Lay Fraternities

We are making moves to have greater collaborations with the lay fraternities for better mutual understanding. It will be helpful for both groups (youth movements and lay fraternities) to meet occasionally by inviting each other to local meetings and activities.


Meetings with the Curia

Firstly, we want to thank our host, fr Bruno Cadoré who grants us the opportunity to meet at the convent of Santa Sabina. This is certainly a great help to our work in the International Commission. Our stay at the convent affords us the opportunity to meet with the friars who are working in the Curia and during many spontaneous conversations, we get a better understanding of the Order and its diversities in different parts of the world. This year, we also had the opportunity to share with fr Bruno and we took that advantage to have a “Thanksgiving” dinner with him since Sean and Lyamar who are from the US are with us. During our meeting with him, we explained our work and some of the difficulties we are encountering. After listening to us, he advised us and shared some practical ideas with us. Once again we thank him for his confidence and support for young people in the Order.

We also had the opportunity to meet with Sr Marie Therese Clement, the International Coordinator of the Dominican Sisters International. It was a fraternal discussion which helped us to understand better the operations of DSI and discover some areas of future collaborations. In our discussion with fr Michael Deeb (the Delegate of the Order to the UN and the General Promoter for Justice and Peace), he explained his duties as delegate and promoter and the various ways the youths of the Order can get involved in the issues of Justice and Peace. We thank Sr Celestina Veloso Freitas (Promoter for Justice and Peace for DSI) for allowing us to use her work space for our meetings. Finally, we thank fr Gustavo Gutiérrez for the time we shared with him. This was a once in a life time opportunity, one you can only get spontaneously in a place like Santa Sabina.

As we conclude this year’s meeting, we ask for your prayers for all youth groups in the Order and for the International Commission so that we may take the appropriate steps to continue to transmit Jesus message of love in our present daily reality.

(15 December 2014)

- See more at: http://op.org/en/content/idym-international-commission-year-working-together

 

1

A kid then, I joined an extemporaneous speaking event in our school. The topic said “The Best Christmas Gift to the World.” For a couple of minutes, I answered “knowledge.” I told the panel how I had been helping our housemaid understand English.

Unfortunately, that was not enough for a medal. The other girl, who answered “chocolates” because they were her favorite, won. “What a proud kid!” they must have thought of me.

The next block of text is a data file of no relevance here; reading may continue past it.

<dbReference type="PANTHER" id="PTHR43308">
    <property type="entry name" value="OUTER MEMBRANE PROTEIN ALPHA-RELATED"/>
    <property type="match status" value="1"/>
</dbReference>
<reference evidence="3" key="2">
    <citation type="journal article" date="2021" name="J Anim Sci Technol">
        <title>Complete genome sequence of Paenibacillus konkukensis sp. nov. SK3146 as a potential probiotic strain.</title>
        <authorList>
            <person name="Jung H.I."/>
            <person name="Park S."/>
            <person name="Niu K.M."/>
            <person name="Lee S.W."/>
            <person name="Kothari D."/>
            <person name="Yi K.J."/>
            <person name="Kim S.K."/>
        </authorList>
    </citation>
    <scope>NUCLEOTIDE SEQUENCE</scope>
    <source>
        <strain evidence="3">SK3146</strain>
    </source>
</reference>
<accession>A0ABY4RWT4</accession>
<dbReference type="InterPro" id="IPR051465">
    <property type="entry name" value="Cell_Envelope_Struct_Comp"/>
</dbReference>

Today, I am a volunteer professor in one of the Dominican Sisters Institute’s mission schools, the Holy Rosary College Foundation, founded by Fr. Anthony Leo Hofstee, OP. I am handling three general education subjects. This volunteer work has received mixed responses from my family and friends. My father thought it was too far from home or from anywhere I have ever been to. My classmates from college are encouraging me to get a “real” teaching job. Some friends think that it is a waste of time and effort.
My Dominican Family is of course proud and supportive. Long jeepney rides to my destination may be tough but I still feel joy and eagerness in every meeting with my students.

We all have heard that through giving, we are the ones who are actually receiving. I have given many things in my entire life and I know the satisfaction it can give you but I have never experienced what I am experiencing now in teaching. Each day I see them, I feel that it is I who is learning. Every time a student raises his hand to ask a question or to simply voice his opinions, it is I who is smiling at the back of my head.

3

Whenever they look at me smiling, while I blabber a historical, political, or scientific fact or simply throw them mindboggling philosophical questions, it is my heart and spirit that is overflowing with happiness. In fact, I am sometimes distressed, wondering if I am giving enough to deserve all the life lessons they are teaching me. And every day, I work hard to make sure that they get the best out of me. Hopefully, I also bring out the best in them.

After years of studying in Dominican institutions, reading Philosophy, and continuous exposure to the Dominican ideals through the DOMNET Youth Group, I cannot help but wish that I may go back in time and give that speech contest one more try. I will tell my judges the same answer and I will defend it tall and proud. The best gift is still “knowledge.” I will tell them teaching is more than just a career. It is a person, giving herself to another, mindless of her own limitations and exhaustion.

It is not what is given that is most important, rather it is the act of giving perceived not as a loss but as a fulfilling event in one’s life. Sharing to others a part of you, especially to those who need and want it, is the most beautiful gift that I know of.

Some people think that almsgiving is the best and easiest way to help others. It might be the most convenient for the one giving the alms, but I hope that the world knows that it is not the only way. You are a gift, a gift that only increases in value every time it is given. Be the gift that you are and surprise others and let others surprise you too. Do not be afraid that you will lose yourself or that there is not enough you. Let God be your source and you will never run out of faith, hope, and love to give.

Venus, DOMNET, Philippines